Maintaining Heifer Performance in Cold Stress
Published on Thu, 10/27/2016 - 3:22pm
By Pat Hoffman
We're all feeling the immense chill right now, especially as we're out working with animals. We place particular focus on young calves as changes in feeding and management are required to help calves not only survive, but also grow to their potential despite the temperature outside.
What we might now focus on as much are the effects of winter weather on older heifers.
The effects of winter are more profound on calves, but that does not mean older heifers are immune to cold conditions. Because older dairy heifers are frequently reared in a wide array of environmental conditions, it challenges our ability to universally define the exact energy requirements of a dairy heifer in the winter. However, most heifers - regardless of age or size - will require more energy in the diet during winter. Calculating exactly how much extra dietary energy to keep heifers growing on pace in the winter is a little bit of science and a lot of experience and art.
So let’s start with a little science.
As a heifer grows, she gains body mass and rumen capacity. As a result, she is more adept at handling cold. But extraneous winter or housing conditions can have an additional effect on heifers’ maintenance energy needs.
For example, at the same winter temperature, a heifer lying on wet bedding requires more energy than a heifer lying on dry bedding. Likewise, a heifer with a dirty hair coat has less insulation than a heifer with a clean, dry, long hair coat.
Do our heifers frequently stand or lie in the winter sun? Do the cold winter night winds blow on them? Are they walking on lumpy, icy, jagged walking surfaces or standing in a cold rain? Can they get to water or has it become an ice sculpture? All these winter conditions can occur and require more maintenance energy by the heifer.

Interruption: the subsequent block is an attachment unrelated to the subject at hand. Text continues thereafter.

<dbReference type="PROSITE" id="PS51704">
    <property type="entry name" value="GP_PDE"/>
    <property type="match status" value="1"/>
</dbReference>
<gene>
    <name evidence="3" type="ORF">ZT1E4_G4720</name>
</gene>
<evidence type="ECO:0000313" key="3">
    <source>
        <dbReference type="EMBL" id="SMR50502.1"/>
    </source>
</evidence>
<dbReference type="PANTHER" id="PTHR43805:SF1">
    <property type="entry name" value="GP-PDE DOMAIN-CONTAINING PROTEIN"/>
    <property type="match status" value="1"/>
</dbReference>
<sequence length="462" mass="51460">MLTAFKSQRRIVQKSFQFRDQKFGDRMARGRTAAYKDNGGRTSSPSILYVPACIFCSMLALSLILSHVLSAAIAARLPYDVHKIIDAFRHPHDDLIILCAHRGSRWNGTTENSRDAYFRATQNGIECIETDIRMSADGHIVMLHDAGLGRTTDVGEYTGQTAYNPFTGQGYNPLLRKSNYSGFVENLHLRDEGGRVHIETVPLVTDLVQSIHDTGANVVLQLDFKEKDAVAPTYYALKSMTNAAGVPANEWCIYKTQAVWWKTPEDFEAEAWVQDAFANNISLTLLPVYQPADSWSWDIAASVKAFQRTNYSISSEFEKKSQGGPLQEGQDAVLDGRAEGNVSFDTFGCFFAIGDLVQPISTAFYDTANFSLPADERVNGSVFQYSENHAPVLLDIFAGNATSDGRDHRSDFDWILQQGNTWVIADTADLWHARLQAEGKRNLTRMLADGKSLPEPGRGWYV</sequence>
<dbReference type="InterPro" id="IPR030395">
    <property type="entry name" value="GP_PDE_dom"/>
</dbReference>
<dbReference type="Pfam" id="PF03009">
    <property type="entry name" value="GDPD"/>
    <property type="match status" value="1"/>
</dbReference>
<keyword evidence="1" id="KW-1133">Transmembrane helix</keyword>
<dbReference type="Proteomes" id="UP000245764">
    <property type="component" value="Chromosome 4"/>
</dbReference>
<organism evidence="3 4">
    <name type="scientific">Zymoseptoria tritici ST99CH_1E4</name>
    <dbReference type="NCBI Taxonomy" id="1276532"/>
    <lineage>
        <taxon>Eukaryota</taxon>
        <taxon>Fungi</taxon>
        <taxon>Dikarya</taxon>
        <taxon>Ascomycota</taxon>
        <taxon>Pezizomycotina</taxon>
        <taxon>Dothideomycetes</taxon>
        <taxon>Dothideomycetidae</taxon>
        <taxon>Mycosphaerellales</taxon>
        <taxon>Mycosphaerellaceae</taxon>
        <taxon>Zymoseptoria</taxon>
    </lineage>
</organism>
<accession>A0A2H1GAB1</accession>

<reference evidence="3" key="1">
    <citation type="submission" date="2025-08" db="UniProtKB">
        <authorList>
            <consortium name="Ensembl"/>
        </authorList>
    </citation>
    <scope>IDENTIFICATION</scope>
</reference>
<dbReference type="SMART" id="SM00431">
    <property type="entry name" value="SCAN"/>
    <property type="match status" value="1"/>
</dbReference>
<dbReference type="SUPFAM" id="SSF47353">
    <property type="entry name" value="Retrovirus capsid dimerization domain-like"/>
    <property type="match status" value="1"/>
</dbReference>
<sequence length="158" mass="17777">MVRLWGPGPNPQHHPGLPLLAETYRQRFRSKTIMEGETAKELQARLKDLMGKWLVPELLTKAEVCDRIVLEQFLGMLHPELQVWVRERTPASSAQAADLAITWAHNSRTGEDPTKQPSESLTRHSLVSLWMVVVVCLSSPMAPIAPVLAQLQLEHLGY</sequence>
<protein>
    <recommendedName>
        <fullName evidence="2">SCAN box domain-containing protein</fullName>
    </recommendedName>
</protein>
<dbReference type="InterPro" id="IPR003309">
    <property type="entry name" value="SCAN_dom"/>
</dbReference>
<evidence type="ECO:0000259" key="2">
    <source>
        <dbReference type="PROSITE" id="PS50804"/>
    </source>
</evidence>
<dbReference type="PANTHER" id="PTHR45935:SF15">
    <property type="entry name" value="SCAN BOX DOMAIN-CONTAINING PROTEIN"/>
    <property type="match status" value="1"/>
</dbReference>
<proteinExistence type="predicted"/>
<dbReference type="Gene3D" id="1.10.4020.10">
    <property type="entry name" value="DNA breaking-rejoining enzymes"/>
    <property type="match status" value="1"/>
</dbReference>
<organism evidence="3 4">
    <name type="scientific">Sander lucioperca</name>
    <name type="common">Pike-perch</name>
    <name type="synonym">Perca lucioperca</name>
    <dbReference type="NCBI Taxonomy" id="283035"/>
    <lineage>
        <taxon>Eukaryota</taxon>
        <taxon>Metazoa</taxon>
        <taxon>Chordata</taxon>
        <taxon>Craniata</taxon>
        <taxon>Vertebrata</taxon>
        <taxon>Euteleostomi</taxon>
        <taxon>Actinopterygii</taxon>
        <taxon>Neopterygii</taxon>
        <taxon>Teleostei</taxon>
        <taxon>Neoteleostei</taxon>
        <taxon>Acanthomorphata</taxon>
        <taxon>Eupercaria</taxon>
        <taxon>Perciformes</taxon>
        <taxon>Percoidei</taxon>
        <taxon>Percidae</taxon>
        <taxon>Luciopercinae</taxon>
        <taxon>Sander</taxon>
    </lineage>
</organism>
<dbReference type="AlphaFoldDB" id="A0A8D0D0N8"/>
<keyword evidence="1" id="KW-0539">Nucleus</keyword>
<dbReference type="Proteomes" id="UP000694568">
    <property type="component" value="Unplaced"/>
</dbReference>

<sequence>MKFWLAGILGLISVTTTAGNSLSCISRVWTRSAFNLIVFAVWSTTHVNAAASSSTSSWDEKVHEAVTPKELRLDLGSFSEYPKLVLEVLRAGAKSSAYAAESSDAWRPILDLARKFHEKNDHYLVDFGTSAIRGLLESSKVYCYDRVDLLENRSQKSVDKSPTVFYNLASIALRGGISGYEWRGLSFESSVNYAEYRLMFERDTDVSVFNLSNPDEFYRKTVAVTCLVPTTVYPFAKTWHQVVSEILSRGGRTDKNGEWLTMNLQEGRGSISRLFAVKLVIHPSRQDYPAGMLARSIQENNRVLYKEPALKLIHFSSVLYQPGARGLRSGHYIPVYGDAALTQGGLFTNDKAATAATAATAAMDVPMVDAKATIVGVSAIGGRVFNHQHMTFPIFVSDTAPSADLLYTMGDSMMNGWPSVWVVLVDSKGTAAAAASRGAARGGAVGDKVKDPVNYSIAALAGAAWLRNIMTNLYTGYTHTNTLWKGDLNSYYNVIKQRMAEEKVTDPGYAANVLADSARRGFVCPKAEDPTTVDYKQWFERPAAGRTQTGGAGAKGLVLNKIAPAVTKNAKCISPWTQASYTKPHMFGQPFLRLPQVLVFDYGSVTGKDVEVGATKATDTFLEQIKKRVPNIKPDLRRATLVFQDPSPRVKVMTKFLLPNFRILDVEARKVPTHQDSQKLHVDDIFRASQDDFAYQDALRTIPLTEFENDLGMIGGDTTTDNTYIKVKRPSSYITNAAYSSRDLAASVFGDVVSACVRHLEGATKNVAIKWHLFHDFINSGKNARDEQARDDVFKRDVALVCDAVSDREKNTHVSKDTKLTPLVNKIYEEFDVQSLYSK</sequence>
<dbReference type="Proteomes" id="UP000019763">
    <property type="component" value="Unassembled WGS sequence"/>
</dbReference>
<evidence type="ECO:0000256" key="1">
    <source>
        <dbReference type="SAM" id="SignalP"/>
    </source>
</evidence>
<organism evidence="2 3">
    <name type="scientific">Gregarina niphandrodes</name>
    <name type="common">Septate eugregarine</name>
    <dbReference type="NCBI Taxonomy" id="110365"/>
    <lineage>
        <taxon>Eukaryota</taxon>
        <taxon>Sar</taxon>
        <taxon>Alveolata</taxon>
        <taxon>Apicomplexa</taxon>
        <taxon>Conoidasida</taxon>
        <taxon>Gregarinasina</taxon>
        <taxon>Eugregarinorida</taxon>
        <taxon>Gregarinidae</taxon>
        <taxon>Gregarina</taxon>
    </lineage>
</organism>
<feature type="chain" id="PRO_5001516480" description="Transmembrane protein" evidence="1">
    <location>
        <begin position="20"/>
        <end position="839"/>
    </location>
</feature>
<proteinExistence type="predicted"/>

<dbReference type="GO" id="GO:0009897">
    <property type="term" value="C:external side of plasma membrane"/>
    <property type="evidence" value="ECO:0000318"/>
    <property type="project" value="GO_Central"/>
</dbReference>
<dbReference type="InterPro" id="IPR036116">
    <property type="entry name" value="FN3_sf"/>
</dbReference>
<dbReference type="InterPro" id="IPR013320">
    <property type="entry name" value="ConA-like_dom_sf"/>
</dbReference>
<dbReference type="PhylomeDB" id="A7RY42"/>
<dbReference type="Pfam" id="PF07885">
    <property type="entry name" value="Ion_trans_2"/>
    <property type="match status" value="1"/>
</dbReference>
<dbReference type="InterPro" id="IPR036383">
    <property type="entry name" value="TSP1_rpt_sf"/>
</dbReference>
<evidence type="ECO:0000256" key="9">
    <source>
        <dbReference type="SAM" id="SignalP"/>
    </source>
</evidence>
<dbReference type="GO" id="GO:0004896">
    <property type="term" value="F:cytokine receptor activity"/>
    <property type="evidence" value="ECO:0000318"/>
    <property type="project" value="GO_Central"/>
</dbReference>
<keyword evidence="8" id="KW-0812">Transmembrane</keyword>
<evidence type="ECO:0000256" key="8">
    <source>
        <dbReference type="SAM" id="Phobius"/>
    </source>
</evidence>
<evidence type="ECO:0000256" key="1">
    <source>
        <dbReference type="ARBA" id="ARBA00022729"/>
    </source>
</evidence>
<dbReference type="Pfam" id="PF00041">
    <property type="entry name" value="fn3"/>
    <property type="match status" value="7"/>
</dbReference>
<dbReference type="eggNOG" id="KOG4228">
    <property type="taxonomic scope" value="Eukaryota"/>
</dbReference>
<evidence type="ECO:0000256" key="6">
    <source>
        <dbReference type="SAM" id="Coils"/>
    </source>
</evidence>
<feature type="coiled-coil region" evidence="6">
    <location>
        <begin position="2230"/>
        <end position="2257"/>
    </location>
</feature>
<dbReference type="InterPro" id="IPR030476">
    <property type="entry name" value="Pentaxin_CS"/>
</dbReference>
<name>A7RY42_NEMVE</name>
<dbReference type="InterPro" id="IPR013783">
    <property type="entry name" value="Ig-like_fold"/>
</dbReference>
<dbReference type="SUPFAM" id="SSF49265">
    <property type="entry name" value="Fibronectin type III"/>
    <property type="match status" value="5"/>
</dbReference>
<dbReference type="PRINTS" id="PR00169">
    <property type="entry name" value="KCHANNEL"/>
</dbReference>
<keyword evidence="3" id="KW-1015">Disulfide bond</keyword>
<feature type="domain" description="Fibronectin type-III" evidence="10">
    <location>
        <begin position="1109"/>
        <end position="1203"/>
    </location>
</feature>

What does this mean management-wise?
With younger lighter heifers (less than 600 pounds), we should provide a good environment and perfect resting areas before relying on feeding more energy to overcome winter conditions. For these heifers, walk the pens and ask, “Do we need more feed energy or should we improve the bedding?”
For all heifers, walking pens, noting environmental conditions and proactively discussing those notes with your nutritionist can pay dividends. The walkthrough checklist should include bodyweight, resting surfaces, coat conditions, crowding, lot conditions, walking surfaces, body condition, etc.
Generally, for dairy heifers, you should reduce dietary NDF 2 to 3 percentage units in the winter. For tougher winter conditions (wind, frozen or wet bedding, or frozen, uneven walking surfaces), reduce dietary NDF 3 to 4 percentage units, but always monitor heifer growth and body condition frequently.
Reducing dietary NDF in winter heifer diets accomplishes two things. First, the diet will have more caloric density and, second, heifers will eat more feed. In general, for every 2-percentage-unit reduction in dietary NDF, heifers will eat 1 pound more of dry matter.
Finally, remember winter to a heifer is where she lives, not where we live.
In freestall or other confinement barns, winter may end in March. That’s because heifers are fully protected from precipitation, wind and internal barn temperatures may rise to above 50 degrees F. Thus, don’t continue winter diets too long or over-conditioning may occur. Winter may end much later for heifers with outside exposure due to cold winds, icy rains and muddy lots.
About the author: Pat Hoffman is a Vita Plus dairy technical support specialist. He received professor emeritus status after completing a 35-year career with the UW-Madison Department of Dairy Science. Based at the Marshfield ag research Station, Hoffman's UW-Extension services included application of dairy research and the development of dairy outreach education programs. His research focused on development of dairy replacement heifers. Hoffman earned his bachelor's degree from UW-Platteville and his master's in dairy science from UW-Madison. He is a member of the American Dairy Science Association and previously served as president of the Midwest Branch.